The Telegraph
Since 1st March, 1999
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The heat is on

The election heat may have died down but there is no sign of behenji’s anger cooling. After the electoral reverses, Mayavati had cracked the whip against bureaucrats and police officers. Now others are facing the music. First, she disbanded all organizational bodies affiliated to the Bahujan Samaj Party and removed members of district advisory boards, thereby depriving them of their official cars and other parks. Even some of her most trusted ministers have not escaped unscathed. The PWD minister, Naseemuddin Siddiqui, a one-time personal security guard of the CM and supposedly the Muslim face of the BSP, was accused by Mayavati of being corrupt at a legislators’ meeting. He also got a mouthful for failing to mobilize his community’s support. A couple of other ministers were also ticked off for raking in money in the form of bribes. Meanwhile, the BSP boss has decided to be more accessible to partymen and district-level functionaries. Now that can only mean that there is more trouble in store for these men and women.

Healing touch

Here’s some news on Mayavati’s rival. Amar Singh is in Singapore for treatment, and he seems to have been dumped by his high-profile filmi friends. Jaya Bachchan travelled with him to the city-state but left after a few days. His new-found brother, Sanjay Dutt aka Munnabhai, who is known to have a cure for every conceivable illness on screen, is busy shooting in Goa and may not have been able to visit Amar because of travel restrictions arising out of court cases. What has kept Amar going though are the calls, not from Mumbai, but from Delhi. The prime minister is said to have been one of the callers, enquiring after his health and promising him every possible kind of assistance. Now, will this help the Samajwadi leader separate his real friends from the reel ones?

On the lookout

The Uttar Pradesh governor, TV Rajeshwar, is reported to be keen on a retired life away from the political din. As a result, the United Progressive Alliance is now frantically looking for someone to fill Rajeshwar’s shoes. A section in the government is keen that the man who replaces Rajeshwar lacks none of his tact so that Mayavati can be kept in check. But the problem is that there aren’t too many candidates around who can pass muster. Potential candidates such as Arjun Singh and H. Bharadwaj are considered to be ill-equipped to do justice to this crucial constitutional post. Motilal Vora is being seen as a possible replacement. Vora, who has had a stint as the UP governor, had done a fairly good job of handling both Mulayam Singh Yadav as well as Mayavati, and he apparently enjoys Manmohan Singh’s confidence in this particular matter. But then, Madam, one hears, is a bit reluctant to let go of Vora’s services as she has not yet managed to appoint someone who can manage the AICC’s coffers efficiently. So things are back to square one and the hunt is on.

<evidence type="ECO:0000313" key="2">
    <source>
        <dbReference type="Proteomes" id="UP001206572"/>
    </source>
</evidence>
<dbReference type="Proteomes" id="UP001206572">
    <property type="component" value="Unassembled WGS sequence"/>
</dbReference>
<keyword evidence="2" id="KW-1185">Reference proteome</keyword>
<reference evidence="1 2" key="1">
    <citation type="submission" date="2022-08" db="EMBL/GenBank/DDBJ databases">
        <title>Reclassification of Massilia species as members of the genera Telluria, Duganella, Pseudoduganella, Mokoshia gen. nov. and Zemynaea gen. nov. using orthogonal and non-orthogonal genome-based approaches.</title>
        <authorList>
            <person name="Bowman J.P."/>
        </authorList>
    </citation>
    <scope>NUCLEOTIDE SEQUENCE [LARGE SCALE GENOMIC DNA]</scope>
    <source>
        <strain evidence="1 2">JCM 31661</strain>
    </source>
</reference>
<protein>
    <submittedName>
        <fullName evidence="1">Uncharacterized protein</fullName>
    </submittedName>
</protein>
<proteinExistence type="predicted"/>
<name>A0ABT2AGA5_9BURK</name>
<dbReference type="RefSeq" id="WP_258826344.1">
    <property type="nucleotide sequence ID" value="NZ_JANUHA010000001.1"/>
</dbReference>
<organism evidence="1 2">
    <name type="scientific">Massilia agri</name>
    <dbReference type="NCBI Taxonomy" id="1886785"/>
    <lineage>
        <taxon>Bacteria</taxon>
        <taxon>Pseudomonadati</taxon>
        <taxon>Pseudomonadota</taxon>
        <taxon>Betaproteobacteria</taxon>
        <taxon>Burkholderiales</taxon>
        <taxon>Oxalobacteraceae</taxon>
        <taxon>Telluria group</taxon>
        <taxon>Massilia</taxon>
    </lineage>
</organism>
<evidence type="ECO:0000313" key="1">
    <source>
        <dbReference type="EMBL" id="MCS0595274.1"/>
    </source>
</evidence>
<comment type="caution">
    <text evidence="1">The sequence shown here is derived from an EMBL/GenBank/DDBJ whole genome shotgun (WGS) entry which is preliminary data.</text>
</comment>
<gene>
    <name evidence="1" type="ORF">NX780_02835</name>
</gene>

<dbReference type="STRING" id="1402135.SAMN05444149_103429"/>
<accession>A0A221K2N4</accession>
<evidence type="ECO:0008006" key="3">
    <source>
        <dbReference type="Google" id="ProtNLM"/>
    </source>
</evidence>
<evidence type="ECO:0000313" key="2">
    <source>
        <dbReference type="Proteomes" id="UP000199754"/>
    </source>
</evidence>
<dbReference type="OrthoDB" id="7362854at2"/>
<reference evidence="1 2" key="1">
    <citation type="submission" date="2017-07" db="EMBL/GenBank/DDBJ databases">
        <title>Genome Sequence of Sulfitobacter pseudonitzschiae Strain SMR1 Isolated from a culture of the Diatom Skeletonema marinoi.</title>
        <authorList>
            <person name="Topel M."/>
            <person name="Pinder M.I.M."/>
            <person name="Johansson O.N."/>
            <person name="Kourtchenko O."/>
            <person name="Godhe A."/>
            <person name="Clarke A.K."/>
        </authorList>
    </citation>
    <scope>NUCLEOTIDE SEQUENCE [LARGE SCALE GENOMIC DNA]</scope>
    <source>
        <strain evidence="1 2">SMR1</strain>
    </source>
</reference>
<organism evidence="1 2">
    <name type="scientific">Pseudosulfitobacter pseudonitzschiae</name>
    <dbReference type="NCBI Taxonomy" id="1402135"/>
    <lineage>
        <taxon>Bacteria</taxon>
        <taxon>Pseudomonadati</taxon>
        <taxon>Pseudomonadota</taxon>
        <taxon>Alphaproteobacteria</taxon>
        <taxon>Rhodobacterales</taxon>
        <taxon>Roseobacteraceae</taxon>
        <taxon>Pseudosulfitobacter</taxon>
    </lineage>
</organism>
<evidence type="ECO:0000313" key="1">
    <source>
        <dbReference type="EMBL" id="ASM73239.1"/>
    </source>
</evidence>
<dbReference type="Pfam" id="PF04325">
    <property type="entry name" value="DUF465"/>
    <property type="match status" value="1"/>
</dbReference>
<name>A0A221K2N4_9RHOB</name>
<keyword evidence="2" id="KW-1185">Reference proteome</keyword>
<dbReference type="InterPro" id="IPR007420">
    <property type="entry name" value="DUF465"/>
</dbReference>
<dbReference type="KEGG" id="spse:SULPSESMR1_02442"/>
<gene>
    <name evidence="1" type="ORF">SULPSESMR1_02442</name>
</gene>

Blame game

Who is to be blamed for the Congress debacle in Bihar? If Congressmen in the state are to be believed, it is none other than the state PCC chief, Anil Sharma. Sharma’s detractors are trying to convince top Congress leaders that if the man continues to be in charge, the party will soon be on the road to extinction in Bihar. History, they say, are on their side as well. In 1980, Sharma joined the Sanjay Vichar Manch, which folded up soon. Two years later, he cosied up to the Janloktantrik Congress, but this too didn’t survive. Bindeshwari Dubey and Bhagwat Jha Azad, two former chief ministers, lost their gaddis after they became close to Sharma, while Tariq Anwar lost Rajiv Gandhi’s confidence after he came in contact with the same man. JD Tytler, Sadanand Singh and V George have all suffered the same fate. Sharma is jinxed for the party, say his rivals, and needs to be removed if the Congress is to keep its shop open in Bihar. It remains to be seen if the Congress high command has time for such ‘reasonable’ demands.

Lessons abroad

A group of newly elected MPs have come up with a brilliant plan to beat the heat: an all expenses paid junket to America under the aegis of the Indo-US Forum of Parliamentarians. Abhishek Manu Singhvi, the chairman of the forum, is leading the MPs, drawn from all political parties, on what is being described as yet another “study trip”.

Give peace a chance

After burying the hatchet with Big B, Shatrughan Sinha has now made peace with Rekha. The 30-year-old rift was settled amicably with Sinha’s wife, Punam, playing the lead role in pacifying the ageless diva. What’s more, Rekha not only agreed to forgive and forget Sinha, but has also given her assent to act with him in his forthcoming home production.

Expectedly, Sinha, too, appeared to be in a magnanimous mood after being forgiven. In a rare moment of introspection, he confessed that he and Rekha were not even on talking terms on the sets of Khoon Bhari Mang, 20 years ago. He also admitted that his barbs and sense of humour had been in poor taste at times. The Rekha-Shatru film, to be directed by Ramesh Talwar, is based on the play, Pati, Patni Aur Main, for which Sinha had won accolades from leaders such as AB Vajpayee, LK Advani, Sonia Gandhi and even Jyoti Basu. Talwar must be hoping that it becomes a hit with the aam aadmi as well.

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